Rodica Elena Ionescu
University of Technology of Troyes, France
Rodica Elena Ionescu earned one PhD from the Ben-Gurion University of the Negev, Israel (2004) and a second PhD from the University of Bucharest, Romania (2007). Since 2009, she is an Associate Professor at UTT, France. Between, April 2014 to March 2015, she was invited to manage and conduct electrochemistry research in the frame of a POC 002-026-NRF 2013 project at the Nanyang Technological University, Singapore. Her research activities include biosensors, functionalization of surfaces, synthesis of nanoparticles and their toxicity to living microorganisms. She is co-author of 7 patents, over 40 peer-reviewed manuscripts and 5 book chapters.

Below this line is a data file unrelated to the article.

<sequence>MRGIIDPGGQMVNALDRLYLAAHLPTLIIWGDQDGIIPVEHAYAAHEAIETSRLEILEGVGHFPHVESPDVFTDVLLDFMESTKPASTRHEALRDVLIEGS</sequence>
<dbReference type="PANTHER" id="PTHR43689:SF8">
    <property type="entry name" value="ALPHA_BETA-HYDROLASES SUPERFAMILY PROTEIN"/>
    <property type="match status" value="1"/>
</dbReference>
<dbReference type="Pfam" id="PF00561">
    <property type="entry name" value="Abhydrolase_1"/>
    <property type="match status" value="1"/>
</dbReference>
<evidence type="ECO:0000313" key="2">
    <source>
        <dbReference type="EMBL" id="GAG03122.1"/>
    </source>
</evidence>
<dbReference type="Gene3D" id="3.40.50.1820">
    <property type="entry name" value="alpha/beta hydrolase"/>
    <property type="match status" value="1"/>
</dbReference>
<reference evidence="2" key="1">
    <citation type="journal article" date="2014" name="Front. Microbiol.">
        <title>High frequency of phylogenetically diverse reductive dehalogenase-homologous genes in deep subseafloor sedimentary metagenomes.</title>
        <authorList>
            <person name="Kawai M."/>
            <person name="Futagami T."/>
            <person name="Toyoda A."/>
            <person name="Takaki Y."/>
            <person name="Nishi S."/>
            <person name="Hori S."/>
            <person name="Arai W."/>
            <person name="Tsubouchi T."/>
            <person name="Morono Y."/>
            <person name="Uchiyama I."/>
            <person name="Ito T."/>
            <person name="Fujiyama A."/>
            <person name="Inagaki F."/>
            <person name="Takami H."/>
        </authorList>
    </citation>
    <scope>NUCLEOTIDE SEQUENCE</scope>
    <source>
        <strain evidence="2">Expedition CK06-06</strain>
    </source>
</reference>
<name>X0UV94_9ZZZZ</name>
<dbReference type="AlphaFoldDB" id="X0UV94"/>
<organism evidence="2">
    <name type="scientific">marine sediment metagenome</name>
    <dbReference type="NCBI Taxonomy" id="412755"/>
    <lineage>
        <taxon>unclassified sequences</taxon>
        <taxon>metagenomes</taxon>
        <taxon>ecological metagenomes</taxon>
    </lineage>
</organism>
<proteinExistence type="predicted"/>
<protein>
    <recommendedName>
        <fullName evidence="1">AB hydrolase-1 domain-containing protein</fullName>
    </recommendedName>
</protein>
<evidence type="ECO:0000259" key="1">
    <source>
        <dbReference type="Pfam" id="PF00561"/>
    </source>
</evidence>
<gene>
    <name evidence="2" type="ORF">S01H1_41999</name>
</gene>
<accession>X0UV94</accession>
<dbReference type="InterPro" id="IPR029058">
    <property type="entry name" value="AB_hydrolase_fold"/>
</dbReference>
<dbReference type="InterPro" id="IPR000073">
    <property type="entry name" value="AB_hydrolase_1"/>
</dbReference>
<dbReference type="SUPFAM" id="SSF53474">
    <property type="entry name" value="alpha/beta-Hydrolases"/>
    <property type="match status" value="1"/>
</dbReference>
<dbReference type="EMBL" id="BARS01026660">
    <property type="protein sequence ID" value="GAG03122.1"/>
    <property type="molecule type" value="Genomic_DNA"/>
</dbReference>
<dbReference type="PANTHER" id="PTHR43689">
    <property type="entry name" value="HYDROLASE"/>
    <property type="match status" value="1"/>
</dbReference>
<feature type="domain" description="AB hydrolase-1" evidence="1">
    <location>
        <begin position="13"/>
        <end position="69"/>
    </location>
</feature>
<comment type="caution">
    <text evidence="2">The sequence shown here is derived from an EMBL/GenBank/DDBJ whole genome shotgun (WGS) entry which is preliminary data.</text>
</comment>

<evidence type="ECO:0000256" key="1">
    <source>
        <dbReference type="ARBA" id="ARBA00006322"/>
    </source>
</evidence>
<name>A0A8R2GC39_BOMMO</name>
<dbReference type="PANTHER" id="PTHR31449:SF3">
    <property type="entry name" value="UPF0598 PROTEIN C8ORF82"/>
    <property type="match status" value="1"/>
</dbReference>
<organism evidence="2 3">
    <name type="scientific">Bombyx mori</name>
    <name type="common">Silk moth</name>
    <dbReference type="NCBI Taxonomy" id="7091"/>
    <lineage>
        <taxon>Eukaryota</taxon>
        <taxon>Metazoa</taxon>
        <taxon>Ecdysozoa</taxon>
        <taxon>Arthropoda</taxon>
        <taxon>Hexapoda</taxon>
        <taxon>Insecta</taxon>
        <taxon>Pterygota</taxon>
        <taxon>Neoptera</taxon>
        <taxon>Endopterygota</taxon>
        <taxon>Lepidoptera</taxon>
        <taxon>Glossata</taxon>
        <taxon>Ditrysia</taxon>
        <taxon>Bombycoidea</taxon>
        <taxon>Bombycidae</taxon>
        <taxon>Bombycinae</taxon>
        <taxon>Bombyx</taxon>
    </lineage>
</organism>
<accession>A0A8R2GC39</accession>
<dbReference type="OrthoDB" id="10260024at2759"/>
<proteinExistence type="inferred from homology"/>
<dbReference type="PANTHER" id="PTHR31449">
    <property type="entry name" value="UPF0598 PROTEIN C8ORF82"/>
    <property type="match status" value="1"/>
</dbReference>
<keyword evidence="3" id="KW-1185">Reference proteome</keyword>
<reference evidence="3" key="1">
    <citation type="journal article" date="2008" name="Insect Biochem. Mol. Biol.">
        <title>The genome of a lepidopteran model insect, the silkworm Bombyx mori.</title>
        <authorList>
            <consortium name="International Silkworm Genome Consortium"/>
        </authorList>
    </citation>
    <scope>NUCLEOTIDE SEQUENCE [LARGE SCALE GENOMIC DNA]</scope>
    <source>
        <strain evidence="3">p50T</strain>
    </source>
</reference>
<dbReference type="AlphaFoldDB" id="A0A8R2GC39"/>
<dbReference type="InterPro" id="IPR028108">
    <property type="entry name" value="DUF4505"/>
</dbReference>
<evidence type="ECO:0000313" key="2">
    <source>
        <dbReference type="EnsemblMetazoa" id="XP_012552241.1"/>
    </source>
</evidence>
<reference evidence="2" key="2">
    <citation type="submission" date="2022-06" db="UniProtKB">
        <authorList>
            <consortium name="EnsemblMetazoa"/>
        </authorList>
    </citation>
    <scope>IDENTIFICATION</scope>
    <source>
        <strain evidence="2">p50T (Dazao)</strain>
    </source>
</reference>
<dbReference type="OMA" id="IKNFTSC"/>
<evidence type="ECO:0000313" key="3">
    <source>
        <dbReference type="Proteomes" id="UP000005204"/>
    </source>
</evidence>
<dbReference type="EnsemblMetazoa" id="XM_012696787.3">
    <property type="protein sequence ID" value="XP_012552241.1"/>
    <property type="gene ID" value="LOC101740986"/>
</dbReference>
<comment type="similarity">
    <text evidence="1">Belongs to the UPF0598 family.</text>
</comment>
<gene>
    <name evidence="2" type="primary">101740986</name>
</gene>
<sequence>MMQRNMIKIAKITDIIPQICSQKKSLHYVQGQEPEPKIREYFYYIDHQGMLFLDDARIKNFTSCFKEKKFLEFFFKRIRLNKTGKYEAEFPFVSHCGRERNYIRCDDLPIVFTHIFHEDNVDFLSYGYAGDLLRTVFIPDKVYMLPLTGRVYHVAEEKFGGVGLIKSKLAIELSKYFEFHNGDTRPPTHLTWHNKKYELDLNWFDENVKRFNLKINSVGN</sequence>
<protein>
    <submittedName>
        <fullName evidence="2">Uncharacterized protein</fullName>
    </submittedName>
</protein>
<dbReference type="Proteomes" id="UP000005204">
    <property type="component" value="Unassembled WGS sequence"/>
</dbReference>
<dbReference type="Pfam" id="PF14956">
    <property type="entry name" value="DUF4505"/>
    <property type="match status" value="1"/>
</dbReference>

Biosensors have attracted a considerable interest since the last decade. The ongoing research effort consists of developing analytical systems for multi-detection purpose, in order to reduce the time of analysis and the volume of required samples. Such goal can be achieved with the help of multiplexed detection of biomolecules. The presentation will discuss the fabrication of micro-structures on glass substrate which can be used for acoustic biosensors and the preparation of gold nanoparticles for high efficient optical detection based biosensors. The acoustic biosensor is based on Quartz Crystals Microbalance (QCM) for which the upper electrode of the quartz has been micro-structured by gold evaporation through a commercial TEM grid. Thus, several structures can be independently bio-functionalized and further used for the sequential detection of different analytes (eg. atrazine and carbofuran) by monitoring the decay of frequency of the whole quartz structure. The optical biosensor is based on Localized Surface Plasmon Resonance (LSPR) detection. This mode of detection is generated by light when it interacts with conductive nanoparticles that are smaller than the incident wavelength. Herein are presented several easy-to-prepare protocols for tuning LSPR wavelength of NPs over the ultraviolet to near-IR region. Well-organized nanoparticles are created by high-annealing temperatures over glass substrates covered by evaporation of mono- or bi-metallic thin layers. Each NPs protocol is investigated for its LSPR performances in sensitive detection of biomolecules (proteins, DNA, pesticides, etc.).